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Robbie Cumming

Solo boating, living aboard and holding down a job on the move are never easy.  Robbie Cumming describes the unique challenges of filming BBC Four’s Canal Boat Diaries and his coping strategies

Robbie Cumming onboard his boat - Naughty Lass

Being a continuous cruiser who has a TV show doesn’t make my liveaboard life much different to most others. I still need to do the usual stuff, such as eat, sleep, moor up, empty my toilet, get water and go to the pub. That said, there are some elements of my work life that have transformed the way I travel around the system.


I’m constantly being asked ‘where are you off to?’ and the answer is usually ‘that way’ or ‘wherever they’ll have me’. But, really, I’m bound as anyone else is to the demands of a job, and so I travel – or wait – for wherever the pre-planned route for my next TV series takes me. But as I wait I still need to get about. That’s where my trusty pick-up truck comes in handy. Whether I’m picking up fuel from the coal merchants, fetching DIY bits and bobs or simply chucking my laundry in the back to go off and do a wash, it’s proven invaluable. 

It’s impractical to rely on buses and trains, so a vehicle is extra useful, particularly when I’m moored somewhere remote. And when I do move my boat, I obviously need to go back and get my truck. Most boaters with cars will be familiar with this ‘leapfrogging’ method – boating followed by walking or cycling back. Sometimes there’s a convenient railway station near enough to both my current mooring and destination, but that doesn’t happen often. I’m also lucky to have continuously cruising friends in different parts of the country, and we sometimes help each other out with lifts to pick up each other’s cars when we can. But on filming days I usually have company – my producer Stuart Woodman and drone operator Phil Fearnley. When they’re travelling with me we can cover far greater distances. Filming days can sometimes stretch beyond ten hours, so a lift back to pick up the truck is always appreciated.

Commonwealth Games signs



Continuous cruising often requires several planets to align. The factor which most dictates my movement is my water tank. While it can last up to a fortnight if I’m frugal, it can easily empty in a week if I have visitors – such as my filming buddies. That means almost every boat journey needs to take in a tap en route.  Then we come to the toilet. I have a pump-out loo which will invariably time itself badly and need emptying when it is most inconvenient. Canal & River Trust and marina-owned pump-out machines can be temperamental, and don’t get me started on those paper pump-out cards…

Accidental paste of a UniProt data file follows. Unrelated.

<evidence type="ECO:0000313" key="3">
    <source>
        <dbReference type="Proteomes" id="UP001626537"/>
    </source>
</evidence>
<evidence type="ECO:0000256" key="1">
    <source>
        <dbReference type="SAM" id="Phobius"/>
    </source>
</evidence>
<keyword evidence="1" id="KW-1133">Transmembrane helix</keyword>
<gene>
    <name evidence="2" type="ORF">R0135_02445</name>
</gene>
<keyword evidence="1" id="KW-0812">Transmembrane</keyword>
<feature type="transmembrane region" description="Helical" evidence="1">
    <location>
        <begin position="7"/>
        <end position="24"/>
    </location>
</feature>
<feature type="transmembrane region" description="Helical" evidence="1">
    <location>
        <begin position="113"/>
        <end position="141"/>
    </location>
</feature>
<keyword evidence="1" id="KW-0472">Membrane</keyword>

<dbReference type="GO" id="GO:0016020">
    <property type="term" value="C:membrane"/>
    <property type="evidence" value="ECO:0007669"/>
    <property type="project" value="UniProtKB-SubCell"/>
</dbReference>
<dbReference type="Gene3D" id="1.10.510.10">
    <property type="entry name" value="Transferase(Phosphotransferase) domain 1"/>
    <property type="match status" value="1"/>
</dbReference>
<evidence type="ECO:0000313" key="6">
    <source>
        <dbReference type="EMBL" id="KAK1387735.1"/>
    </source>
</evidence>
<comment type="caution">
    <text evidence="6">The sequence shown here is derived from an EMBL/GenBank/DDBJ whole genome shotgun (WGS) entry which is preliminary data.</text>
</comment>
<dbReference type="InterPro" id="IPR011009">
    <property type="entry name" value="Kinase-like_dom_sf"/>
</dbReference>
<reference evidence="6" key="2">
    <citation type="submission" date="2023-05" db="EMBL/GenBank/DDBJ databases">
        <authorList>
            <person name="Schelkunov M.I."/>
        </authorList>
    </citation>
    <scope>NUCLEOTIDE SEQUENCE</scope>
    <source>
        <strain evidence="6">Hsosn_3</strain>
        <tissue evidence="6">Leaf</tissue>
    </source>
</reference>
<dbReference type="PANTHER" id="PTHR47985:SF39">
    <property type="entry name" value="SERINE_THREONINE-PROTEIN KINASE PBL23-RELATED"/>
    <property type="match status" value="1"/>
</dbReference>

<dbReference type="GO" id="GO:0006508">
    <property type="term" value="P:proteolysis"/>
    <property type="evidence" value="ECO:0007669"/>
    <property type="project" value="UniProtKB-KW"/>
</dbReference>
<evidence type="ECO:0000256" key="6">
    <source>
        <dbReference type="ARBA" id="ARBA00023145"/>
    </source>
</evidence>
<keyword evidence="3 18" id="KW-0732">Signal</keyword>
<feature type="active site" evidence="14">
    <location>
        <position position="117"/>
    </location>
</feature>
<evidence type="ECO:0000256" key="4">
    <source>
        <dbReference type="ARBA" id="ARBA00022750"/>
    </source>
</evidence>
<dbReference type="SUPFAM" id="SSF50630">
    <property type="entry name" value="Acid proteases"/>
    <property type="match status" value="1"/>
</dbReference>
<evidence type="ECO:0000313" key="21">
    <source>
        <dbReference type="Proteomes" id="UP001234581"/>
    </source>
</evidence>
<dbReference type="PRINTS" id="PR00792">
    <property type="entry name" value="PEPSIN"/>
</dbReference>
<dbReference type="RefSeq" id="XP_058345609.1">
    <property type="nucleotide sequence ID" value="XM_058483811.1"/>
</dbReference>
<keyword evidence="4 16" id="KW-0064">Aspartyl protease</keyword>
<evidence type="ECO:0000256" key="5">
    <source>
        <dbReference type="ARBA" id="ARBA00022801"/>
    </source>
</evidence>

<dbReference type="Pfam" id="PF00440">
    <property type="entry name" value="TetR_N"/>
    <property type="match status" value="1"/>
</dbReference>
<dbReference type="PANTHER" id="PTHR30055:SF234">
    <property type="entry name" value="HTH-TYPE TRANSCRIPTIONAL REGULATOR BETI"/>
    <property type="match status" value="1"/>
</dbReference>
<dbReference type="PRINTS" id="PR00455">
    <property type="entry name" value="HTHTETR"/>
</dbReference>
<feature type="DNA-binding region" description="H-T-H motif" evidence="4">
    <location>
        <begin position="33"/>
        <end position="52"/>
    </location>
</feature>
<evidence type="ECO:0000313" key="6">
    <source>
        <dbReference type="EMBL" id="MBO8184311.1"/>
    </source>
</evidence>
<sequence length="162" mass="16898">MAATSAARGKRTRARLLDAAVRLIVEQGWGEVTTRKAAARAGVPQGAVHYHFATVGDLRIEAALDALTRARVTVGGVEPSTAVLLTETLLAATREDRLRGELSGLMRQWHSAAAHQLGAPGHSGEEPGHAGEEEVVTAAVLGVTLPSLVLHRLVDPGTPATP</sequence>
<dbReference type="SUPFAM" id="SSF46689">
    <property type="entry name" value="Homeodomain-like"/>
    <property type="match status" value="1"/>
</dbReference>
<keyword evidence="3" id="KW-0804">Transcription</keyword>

Filming for Canal Boat Diaries will often require me to moor in a location which relates to the next day’s filming plans. I need to be ready to set off without delay, sometimes near a notoriously busy, important part of the network. I need road access for Stu and Phil, and adequate towpath space to launch the drone safely – although, occasionally, it has been launched from the boat itself. My filming colleagues are completely occupied with making the programme, which means I need to be more focused on keeping the water tank full and the toilet emptied, not to mention ensuring we have sufficient supplies of gas and coal during the colder months.

Robbie makes breakfast onboard

The bright side

Of course, it’s not all problems and hardships. Living aboard has helped me to become a more confident, resilient and resourceful person. I’ve come to accept that liveaboard life requires me to step outside of my comfort zone. I’ve learned to be more independent and able to deal with the inevitable curveballs this lifestyle throws at me. I’m mentally tougher than I was and able to roll with the punches a little more. I feel a sense of accomplishment and pride when I overcome hurdles that might have stopped me in my tracks before I became a boater. 

The best gift from making Canal Boat Diaries is something Stu says a lot: “When it goes wrong, it makes good telly.” That means when I do encounter a major problem, I don’t go in with the usual catastrophic, “Oh God, it’s all gone wrong”. Nowadays I have a little chuckle as I look out the corner of my eye to see Stu and Phil rubbing their hands together because they know they’ve got something good for the show.


This is an extract of the full feature which appears in the July 2023 issue of Waterways World click here to read it all.